We’ve all seen them – the videos capturing dramatic scenes of people quitting and walking out on the job – aka ‘quit-toks.’ While it’s tempting to replicate a “trend,” this is one to avoid because it can result in a hefty cost: your career.
A dramatic or disrespectful resignation could not only prevent being rehired in the future as a boomerang employee, but it could also impact professional references, and, if posted online, could be seen by potential hiring managers.
While there may be some pent-up frustration towards the role, manager, or company going into a resignation, that doesn’t mean parting can’t still be amicable. We’re sharing 4 things to do while quitting a job to avoid burning bridges and allow for a harmonious exit.
Up to 90% of communication is nonverbal, meaning communicating via emails, texts, or a phone call could result in the message being misunderstood. If unable to be physically face-to-face, a video call is the best second option to utilize when quitting. This style of communication allows both employee and manager to see the reactions and emotions and is a more respectful way to deliver the news.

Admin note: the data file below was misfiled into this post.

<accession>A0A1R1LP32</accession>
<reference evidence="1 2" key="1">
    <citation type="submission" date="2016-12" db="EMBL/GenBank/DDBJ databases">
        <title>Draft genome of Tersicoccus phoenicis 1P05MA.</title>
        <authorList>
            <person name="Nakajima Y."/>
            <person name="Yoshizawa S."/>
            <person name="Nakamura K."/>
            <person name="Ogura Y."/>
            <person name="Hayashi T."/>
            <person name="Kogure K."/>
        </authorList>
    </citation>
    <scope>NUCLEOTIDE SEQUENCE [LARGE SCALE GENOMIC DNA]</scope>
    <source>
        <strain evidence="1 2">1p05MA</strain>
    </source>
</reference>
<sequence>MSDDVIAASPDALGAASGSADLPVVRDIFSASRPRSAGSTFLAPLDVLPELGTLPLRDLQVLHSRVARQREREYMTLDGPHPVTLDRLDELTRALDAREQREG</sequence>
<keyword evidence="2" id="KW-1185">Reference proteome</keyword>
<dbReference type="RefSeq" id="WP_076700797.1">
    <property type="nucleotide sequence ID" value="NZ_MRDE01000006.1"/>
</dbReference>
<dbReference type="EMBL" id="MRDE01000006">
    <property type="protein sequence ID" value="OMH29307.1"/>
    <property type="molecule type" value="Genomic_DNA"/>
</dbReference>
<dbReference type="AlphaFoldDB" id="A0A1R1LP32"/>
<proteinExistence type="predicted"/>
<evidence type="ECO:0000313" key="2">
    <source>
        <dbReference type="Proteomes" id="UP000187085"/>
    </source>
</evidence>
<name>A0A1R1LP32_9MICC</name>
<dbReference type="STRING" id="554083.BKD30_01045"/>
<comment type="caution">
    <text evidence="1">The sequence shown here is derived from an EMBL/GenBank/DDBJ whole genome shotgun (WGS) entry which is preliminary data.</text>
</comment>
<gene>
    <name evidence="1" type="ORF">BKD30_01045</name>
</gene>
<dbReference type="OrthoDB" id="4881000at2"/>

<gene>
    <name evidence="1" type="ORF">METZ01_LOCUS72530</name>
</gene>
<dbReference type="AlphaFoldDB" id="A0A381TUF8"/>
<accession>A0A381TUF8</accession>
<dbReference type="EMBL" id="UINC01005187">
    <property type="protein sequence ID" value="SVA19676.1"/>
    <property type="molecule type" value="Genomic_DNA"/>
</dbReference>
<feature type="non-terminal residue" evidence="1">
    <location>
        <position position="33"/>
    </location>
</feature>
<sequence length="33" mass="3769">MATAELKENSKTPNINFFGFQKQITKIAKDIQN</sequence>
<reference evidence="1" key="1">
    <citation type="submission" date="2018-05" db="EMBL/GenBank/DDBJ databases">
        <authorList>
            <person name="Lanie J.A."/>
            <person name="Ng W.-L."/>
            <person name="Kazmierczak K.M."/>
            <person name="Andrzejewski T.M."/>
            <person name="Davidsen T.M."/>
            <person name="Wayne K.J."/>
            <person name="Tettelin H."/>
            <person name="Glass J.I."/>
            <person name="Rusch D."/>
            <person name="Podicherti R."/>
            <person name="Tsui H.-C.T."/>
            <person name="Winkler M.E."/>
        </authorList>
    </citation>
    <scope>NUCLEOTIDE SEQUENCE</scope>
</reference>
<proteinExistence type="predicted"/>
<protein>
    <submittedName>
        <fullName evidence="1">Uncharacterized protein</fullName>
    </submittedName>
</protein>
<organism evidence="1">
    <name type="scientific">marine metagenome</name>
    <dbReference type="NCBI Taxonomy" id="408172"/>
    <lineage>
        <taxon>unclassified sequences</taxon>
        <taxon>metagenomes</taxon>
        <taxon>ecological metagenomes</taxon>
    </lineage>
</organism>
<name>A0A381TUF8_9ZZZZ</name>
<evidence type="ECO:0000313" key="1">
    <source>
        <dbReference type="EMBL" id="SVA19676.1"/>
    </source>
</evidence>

While it may be more nerve wracking, speaking in-person can go a long way in helping hard conversations go a little smoother and maintaining a positive relationship throughout the departure.
Provide a Two-Week's Notice
Offering to help tie up loose ends before moving on allows management time to plan for a replacement or ensure the team is updated on all ongoing projects, as well as help cross-train a new hire.
If a full two weeks is not possible, offering as much time as possible can still help prevent leaving the team in a difficult position. Keep in mind, quitting without notice impacts the whole team, and there is no way to know where a former coworker or manager might end up in the future.
Before leaving one role for another, spend time reflecting on what isn’t meeting expectations. Before jumping straight into a job search, consider if there are adjustments that could be made to improve the position, or if an internal transfer could be possible, and discuss it with management before quitting. There could be internal roles available that aren’t readily apparent, or adjustments to the role that could make it a better fit.
While expressing frustration may feel good in the moment, remember it could have a hefty cost. Before choosing to quit publicly, consider the fact that future job offers outweigh the slight increase in social followers.
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